National Gallery, London
You ask me why I’ve sat down to read
in front of an El Greco painting.
You find it strange that I keep so still,
to take in only the air that I need,
and no more,
that my hand moves ever so slowly
when it turns a page.
Listen, El Greco’s figures are candle flames,
they are what’s left when you strip away the flesh,
and that’s why they all look the same.
El Greco painted spirits,
powerful, vibrating, yet so frail.
I want to keep them with me,
for as long as they wish to stay.
If I breathe too loudly,
I’ll blow the candles out.
If I glance at them too directly,
they’ll go away.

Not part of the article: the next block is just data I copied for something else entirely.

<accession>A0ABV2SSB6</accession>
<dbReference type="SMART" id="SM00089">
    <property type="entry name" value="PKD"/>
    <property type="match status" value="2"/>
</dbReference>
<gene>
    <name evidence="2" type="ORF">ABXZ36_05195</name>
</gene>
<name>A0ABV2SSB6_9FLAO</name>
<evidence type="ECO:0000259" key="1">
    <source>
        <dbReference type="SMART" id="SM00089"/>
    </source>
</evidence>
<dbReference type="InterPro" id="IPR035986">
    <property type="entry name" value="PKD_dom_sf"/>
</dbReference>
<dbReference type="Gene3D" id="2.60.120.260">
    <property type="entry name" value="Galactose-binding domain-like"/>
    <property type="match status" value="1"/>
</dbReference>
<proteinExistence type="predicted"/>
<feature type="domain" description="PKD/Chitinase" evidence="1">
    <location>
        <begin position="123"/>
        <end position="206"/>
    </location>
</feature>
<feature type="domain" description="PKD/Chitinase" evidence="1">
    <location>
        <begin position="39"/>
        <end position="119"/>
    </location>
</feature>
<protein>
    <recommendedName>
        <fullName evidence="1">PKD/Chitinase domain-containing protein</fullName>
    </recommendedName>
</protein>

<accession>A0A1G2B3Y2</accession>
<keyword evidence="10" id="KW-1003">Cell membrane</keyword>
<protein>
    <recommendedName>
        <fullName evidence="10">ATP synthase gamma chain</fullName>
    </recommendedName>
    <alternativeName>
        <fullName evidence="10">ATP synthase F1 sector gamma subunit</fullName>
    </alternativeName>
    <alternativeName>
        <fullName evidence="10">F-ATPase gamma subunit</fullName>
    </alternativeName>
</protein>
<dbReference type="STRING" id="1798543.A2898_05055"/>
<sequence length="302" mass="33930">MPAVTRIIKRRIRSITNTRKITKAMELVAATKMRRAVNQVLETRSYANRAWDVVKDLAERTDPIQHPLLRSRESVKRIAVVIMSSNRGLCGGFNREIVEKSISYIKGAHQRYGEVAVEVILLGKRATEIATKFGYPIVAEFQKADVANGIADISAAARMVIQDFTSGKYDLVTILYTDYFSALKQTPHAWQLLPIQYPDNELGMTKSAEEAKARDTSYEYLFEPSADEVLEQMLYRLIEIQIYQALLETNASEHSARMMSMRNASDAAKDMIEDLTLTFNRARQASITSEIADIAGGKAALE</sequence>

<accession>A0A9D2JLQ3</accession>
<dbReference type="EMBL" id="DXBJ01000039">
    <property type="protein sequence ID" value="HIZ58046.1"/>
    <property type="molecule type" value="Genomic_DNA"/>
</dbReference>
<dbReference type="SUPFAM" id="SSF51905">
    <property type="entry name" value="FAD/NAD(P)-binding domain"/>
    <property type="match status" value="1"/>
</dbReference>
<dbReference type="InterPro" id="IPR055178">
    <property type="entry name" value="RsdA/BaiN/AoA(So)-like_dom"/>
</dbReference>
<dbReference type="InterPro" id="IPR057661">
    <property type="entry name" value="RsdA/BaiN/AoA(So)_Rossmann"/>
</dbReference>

You shake your head
and look straight at the canvas.
You see a kneeling Christ,
you see an elongated back –
anatomically impossible –
the wings attached to it,
are somewhere between bird and butterfly.
This is not what it’s about,
I shake my head.
I am not religious, I say –
just longing for grace.
This poem first appeared at http://www.chrisdenengelsman.nl and on the author's personal blog.
Anca Rotar is a Romanian-born writer of poetry and fiction. She was driven to writing by her love of stories and verse, as well as by an ever-increasing fascination with mysteries and the unknown. Her biggest complaint is that there are too many interesting things in the world and hardly enough time to discover them all.
The Ekphrastic Review
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